#5: Shine onWith the hooves polished to perfection, it’s back to the coat. Most of the hard work has already been done with the curry and hard brush, so I just grab my spray bottle for a quick once-over. My all-time favorite spray is Pepi Coat Conditioner – it goes on so light and easy, and it smells amazing! But some horses are skittish about the aerosol spray, so I always have a bottle of Show Sheen on hand as well. Whatever spray you use, it’s important to use it well. Make sure it’s on the mist setting (seriously, why is there any other setting available? In what instance am I going to need to blast my horse with a jet stream of shine spray!?) Next, consider your aim. I don’t like spraying directly onto the horse’s coat because unpredictable spray nozzles can result in uneven patterns, wet spots and streaks. I aim slightly up and off to the side and let the spray “rain” down on the horse. I spray all over the body and legs then gently smooth the coat with a towel or a soft brush.
#6: Tail timeUnless your horse is genetically blessed, you probably wish his tail was thicker, so it’s really important to do as little “damage” as possible when you’re brushing it out. Before I start brushing, I give a quick once-over with Show Sheen for a little extra “glide.” (But don’t go overboard, you can go from “just right” to “drowning” in just a few quick sprays.)
To brush the tail, I separate it into small sections, working each one from top to bottom before combining them all back together. This lets me be more gentle and precise when working through knots. I like to use really long-toothed combs, like the ones you can find in the beauty section at the drugstore. I like these because they’re cheap and they let me pick through the tail carefully, pulling out shavings and working through tangles. Just before I’m done, I run my fingers through the tail to loosen it up and shake it out for a fuller, more natural look.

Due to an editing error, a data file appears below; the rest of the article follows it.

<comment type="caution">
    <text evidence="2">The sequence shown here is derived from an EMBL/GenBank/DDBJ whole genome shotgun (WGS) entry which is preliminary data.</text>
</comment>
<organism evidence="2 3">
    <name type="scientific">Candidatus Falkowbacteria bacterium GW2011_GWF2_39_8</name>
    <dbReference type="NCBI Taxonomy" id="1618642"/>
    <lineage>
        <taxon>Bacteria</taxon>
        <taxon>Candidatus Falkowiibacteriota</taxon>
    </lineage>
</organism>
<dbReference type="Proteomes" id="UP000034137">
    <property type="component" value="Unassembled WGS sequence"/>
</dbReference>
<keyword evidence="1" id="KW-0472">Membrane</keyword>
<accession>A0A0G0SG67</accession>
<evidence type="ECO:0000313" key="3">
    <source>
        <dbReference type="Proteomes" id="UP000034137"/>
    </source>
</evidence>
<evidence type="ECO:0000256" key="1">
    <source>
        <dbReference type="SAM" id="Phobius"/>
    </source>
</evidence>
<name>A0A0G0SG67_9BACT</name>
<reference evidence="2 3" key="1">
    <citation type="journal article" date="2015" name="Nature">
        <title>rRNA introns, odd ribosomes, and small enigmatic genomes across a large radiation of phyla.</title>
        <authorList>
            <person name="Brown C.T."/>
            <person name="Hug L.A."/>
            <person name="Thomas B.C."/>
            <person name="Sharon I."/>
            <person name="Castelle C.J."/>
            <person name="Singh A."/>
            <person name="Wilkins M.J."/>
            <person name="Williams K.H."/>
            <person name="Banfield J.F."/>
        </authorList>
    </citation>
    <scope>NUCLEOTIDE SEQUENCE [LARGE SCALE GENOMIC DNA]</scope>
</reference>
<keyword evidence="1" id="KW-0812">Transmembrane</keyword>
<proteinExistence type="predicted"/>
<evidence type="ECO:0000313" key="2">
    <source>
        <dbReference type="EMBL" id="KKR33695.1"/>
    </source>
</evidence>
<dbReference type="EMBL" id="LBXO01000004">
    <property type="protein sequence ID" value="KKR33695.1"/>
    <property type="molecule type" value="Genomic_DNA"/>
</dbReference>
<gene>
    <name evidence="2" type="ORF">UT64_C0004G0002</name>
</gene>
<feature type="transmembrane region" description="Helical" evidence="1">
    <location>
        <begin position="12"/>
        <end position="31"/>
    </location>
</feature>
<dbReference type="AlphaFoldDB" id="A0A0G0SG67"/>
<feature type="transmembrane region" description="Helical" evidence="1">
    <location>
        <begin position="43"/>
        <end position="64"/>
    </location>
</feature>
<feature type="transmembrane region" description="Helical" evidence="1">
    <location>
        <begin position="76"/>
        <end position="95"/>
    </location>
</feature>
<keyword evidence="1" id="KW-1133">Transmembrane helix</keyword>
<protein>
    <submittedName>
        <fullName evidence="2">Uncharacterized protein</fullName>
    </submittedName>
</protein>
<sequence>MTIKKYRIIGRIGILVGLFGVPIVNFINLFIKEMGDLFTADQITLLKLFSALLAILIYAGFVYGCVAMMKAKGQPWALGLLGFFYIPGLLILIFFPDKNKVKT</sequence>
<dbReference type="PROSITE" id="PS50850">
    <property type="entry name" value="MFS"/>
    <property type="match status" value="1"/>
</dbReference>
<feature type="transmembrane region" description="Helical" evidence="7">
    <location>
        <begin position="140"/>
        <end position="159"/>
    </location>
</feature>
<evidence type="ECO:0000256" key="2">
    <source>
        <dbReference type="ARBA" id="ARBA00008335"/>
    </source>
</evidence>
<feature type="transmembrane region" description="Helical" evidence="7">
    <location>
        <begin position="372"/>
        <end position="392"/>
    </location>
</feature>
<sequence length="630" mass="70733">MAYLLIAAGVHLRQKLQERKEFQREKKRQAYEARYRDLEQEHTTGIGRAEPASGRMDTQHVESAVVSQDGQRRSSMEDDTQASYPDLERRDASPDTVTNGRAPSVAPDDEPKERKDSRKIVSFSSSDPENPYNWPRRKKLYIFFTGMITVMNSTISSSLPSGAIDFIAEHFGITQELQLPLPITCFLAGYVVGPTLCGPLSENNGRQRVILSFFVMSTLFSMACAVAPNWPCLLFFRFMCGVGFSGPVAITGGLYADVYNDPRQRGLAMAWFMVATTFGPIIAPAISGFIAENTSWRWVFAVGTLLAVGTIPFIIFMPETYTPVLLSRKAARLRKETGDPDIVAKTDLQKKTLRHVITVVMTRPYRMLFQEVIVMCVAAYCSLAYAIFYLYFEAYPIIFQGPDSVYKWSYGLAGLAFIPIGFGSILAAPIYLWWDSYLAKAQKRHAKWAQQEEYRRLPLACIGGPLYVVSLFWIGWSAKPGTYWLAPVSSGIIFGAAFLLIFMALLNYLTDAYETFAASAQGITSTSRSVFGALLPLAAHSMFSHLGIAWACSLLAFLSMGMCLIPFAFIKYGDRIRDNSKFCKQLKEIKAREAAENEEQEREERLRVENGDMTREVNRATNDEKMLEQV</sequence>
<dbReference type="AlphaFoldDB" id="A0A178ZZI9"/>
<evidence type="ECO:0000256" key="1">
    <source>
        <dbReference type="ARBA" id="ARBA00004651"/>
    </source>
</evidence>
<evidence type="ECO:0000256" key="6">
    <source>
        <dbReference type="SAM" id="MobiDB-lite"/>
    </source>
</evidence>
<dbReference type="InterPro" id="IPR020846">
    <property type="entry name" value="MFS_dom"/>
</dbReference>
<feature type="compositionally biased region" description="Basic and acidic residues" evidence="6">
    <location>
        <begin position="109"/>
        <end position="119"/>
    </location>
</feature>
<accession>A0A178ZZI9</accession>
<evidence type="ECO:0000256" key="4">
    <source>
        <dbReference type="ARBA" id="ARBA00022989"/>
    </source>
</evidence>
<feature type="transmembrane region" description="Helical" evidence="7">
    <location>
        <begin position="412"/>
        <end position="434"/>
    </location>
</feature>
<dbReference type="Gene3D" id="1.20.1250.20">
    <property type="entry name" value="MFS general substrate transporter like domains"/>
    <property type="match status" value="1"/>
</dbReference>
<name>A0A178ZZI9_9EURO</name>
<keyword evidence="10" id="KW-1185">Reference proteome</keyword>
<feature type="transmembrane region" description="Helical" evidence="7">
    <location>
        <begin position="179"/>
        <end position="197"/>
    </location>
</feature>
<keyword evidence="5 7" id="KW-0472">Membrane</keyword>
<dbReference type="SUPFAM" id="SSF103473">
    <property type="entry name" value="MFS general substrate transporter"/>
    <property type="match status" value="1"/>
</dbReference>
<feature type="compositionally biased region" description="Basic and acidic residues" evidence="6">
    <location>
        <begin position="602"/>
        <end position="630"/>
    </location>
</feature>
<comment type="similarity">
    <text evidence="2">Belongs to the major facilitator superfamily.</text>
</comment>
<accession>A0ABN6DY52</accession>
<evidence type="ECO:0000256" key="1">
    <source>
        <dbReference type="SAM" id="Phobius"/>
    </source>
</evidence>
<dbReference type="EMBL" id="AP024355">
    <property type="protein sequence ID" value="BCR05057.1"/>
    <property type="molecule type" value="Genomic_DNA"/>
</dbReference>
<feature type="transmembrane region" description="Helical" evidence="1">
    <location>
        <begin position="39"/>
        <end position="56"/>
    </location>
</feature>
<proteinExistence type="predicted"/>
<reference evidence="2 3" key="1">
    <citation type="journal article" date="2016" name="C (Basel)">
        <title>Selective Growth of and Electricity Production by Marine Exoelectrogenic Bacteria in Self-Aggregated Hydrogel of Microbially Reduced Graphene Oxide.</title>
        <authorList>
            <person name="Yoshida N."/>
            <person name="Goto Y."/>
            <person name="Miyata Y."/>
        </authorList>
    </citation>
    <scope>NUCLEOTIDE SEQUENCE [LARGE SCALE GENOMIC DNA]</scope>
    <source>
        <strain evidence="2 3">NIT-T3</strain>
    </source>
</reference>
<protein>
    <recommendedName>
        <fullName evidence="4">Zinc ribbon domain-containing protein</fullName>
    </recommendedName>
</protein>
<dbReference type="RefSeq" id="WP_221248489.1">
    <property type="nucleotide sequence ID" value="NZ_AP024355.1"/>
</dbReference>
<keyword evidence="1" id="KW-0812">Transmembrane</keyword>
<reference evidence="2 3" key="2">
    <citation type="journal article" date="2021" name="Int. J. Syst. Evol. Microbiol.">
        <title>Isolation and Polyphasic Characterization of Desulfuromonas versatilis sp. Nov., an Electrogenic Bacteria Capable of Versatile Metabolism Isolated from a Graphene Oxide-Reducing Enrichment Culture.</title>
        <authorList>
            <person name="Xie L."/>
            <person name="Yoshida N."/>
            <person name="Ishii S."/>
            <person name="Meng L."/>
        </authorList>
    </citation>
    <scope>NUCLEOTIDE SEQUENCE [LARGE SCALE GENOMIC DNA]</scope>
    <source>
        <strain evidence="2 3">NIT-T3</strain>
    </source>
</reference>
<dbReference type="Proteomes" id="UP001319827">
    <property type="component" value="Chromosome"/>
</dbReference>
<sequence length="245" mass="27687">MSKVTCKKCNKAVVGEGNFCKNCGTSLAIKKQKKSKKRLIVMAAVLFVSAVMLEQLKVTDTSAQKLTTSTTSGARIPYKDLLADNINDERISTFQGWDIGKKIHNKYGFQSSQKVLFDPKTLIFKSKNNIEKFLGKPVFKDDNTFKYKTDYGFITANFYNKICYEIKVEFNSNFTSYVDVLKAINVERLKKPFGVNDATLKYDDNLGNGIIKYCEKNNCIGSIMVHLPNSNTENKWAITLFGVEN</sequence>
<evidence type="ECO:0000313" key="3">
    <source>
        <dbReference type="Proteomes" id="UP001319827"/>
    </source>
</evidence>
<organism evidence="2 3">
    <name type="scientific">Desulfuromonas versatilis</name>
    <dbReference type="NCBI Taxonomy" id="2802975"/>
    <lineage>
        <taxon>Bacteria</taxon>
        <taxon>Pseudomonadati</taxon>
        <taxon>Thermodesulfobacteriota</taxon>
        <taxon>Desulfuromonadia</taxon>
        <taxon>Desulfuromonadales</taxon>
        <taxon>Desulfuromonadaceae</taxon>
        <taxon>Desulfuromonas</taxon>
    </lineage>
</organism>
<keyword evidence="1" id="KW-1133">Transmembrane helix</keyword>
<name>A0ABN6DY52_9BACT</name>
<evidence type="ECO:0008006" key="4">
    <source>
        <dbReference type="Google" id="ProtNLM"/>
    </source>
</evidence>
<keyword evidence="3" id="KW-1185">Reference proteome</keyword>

#7: About faceWith the tail tidied up, I turn my attention to the much more adorable side of the horse, his face! Just like with the hooves and coat, I don’t want to shine something that’s not quite clean, so I grab a few baby wipes and wipe any dust, gook or boogers away from his eyes, nose and the insides of his ears. Then I grab what might be the best-smelling product ever invented, Face Glo. As long as you use it sparingly, Face Glo, or any highlighter, can subtly enhance your horse’s overall appearance.
Since it’s a little bit goopy, it’s important to keep the highlighter out of the hair. Just like with hoof polish, it’s all about blending carefully. I start by rubbing it into the muzzle from the nostrils down to the tip, staying well away from the hair. Once the majority of the highlighter is off my hands and onto his nose, I use my fingertips to carefully cover the upper areas of skin on the muzzle, working towards (but not touching!) the hairline. Next up are the eyes. With just a dab of highlighter on the tip of my finger, I apply a thin line just below the horse’s lower lashes, (think: eyeliner). Up top I smooth a thin coat of highlighter all over the eyelid, (think: eye shadow), being careful not to get the highlighter in the eyelashes – no one likes having goopy “mascara.” Finally, I coat the insides of the ears with highlighter to get rid of that scaly, flaky look. When doing the ears, it’s especially important not to get highlighter on the backs of the ears by accident (I find it helpful to have one “clean” hand and one “goopy” hand.)
Once everything is “shined up”, I take a clean, dry cloth and gently pat down all the highlighted areas, to give a little bit of a matte effect. (If you’re showing in AQHA halter shows, you may want to go ahead and leave it as shiny as it can be!)
#8: Finishing touchesJust before I head out to meet the photographer or the judge, there are a few last-minute things I do to complete my horse’s look. For the ultimate shine on his hooves, I spray on the super-fast-drying Ultra Hoof Enhancer. At this point, it’s getting down to the wire and I’m usually in a rush, so I love that I don’t have to be meticulous about the application – it’s clear and very light, so if you get a little on his hair, there’s nothing to fret about!
As a very last step, I do a quick once-over with a clean, dry towel to get rid of any dust that has settled on the coat conditioner. And just like that, I’ve got the perfect show-ring shine!
While I’m sure this isn’t a “one size fits all” show-day grooming routine, it’s worked really well for me, and I hope you were able to find few helpful hints that you’ll add to your bag of tricks. Speaking of which, I would love to hear from you! Do you have any grooming tips or products you just can’t live without? Leave a comment (or a question!) here on the blog – I’ll look forward to hearing from you!
Thanks and happy grooming!
[Ed. note: If you missed Part I of this groom’s tale, you can check it out here.]